Summary Of Mois Benarroch's Andalusian In Jerusalem

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Andalusian in Jerusalem, by Mois Benarroch and translated by Enriqueta Carrington, is a strange, destabilizing novel about a writer grappling with identity and memory. The book opens with Guillermo, the narrator, recounting childhood memories, including one wherein he tells his classmates that he’s Jewish, although (to his knowledge) he isn’t. The book then transitions to present day, where Guillermo is in Jerusalem for a writers’ festival. While walking through the streets of Jerusalem, Guillermo wanders into a woman’s home, and she tells him she’s his mother, that his name is actually David (which is Guillermo’s secret name for himself) and that he died in the Lebanon War. Guillermo suddenly leaves, telling the woman he will return the…show more content…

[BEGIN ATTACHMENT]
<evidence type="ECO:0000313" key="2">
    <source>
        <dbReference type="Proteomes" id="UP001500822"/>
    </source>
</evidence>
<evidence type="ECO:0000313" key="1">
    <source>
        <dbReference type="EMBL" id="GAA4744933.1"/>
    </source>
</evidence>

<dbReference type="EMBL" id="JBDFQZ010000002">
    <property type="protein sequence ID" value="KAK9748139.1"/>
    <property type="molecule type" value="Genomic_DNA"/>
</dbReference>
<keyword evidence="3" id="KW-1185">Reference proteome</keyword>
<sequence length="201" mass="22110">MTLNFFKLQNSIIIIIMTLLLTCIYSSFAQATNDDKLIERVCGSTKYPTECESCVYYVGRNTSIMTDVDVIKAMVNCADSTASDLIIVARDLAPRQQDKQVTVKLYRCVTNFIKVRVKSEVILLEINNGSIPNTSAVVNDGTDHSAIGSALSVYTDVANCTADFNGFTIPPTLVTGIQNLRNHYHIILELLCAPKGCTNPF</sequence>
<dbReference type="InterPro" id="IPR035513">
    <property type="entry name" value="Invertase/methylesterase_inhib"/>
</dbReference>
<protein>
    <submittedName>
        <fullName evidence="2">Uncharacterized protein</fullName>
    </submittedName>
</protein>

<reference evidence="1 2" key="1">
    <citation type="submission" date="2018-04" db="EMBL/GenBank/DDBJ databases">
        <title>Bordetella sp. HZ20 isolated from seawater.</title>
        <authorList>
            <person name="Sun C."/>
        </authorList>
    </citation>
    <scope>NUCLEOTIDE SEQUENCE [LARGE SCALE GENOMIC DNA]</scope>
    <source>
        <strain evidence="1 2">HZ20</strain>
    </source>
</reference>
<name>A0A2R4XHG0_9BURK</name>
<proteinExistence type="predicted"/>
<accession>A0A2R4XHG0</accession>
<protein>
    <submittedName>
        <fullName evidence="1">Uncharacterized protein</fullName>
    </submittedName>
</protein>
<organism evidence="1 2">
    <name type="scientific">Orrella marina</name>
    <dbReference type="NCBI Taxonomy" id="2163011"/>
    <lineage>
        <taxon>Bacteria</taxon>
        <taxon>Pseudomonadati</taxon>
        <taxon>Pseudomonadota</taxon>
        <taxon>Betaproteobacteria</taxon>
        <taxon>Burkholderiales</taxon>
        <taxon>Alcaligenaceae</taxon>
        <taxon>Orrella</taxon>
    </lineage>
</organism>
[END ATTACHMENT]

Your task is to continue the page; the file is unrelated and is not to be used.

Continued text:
The portion of the book that consists of Charly’s manuscript is too long. This section is necessary to support the themes of identity and memory, but partway through I found myself unsettled and felt as though I’d been abandoned by the narrator. This could be remedied by breaking the narrator’s reading of the manuscript into two parts, with a brief return to the main story halfway through. The manuscript also included quite a lot of poetry, which I began to find a little tiresome. I also found myself reacting to the book in a very unemotional way. I did not care at all about the narrator—he was not likeable, nor even especially well developed. Strangely, I was much more moved by the characters and the stories in Charly’s manuscript. Another small complaint: Charly’s manuscript delves into certain aspects of the history of Sephardi Jews. This was fascinating, but not something I was familiar with. Because this history plays such a large role in the themes that the novel explores, it might be beneficial to include a short note at the beginning of the novel to give the reader a brief background. This is a short book, but not a page-turner. It is, however, very fluid, so it’s not a difficult read. I would recommend this novel for readers who enjoy literary fiction, and it would be an excellent choice for a book club—shorter books are more likely to get read, and there would be plenty to
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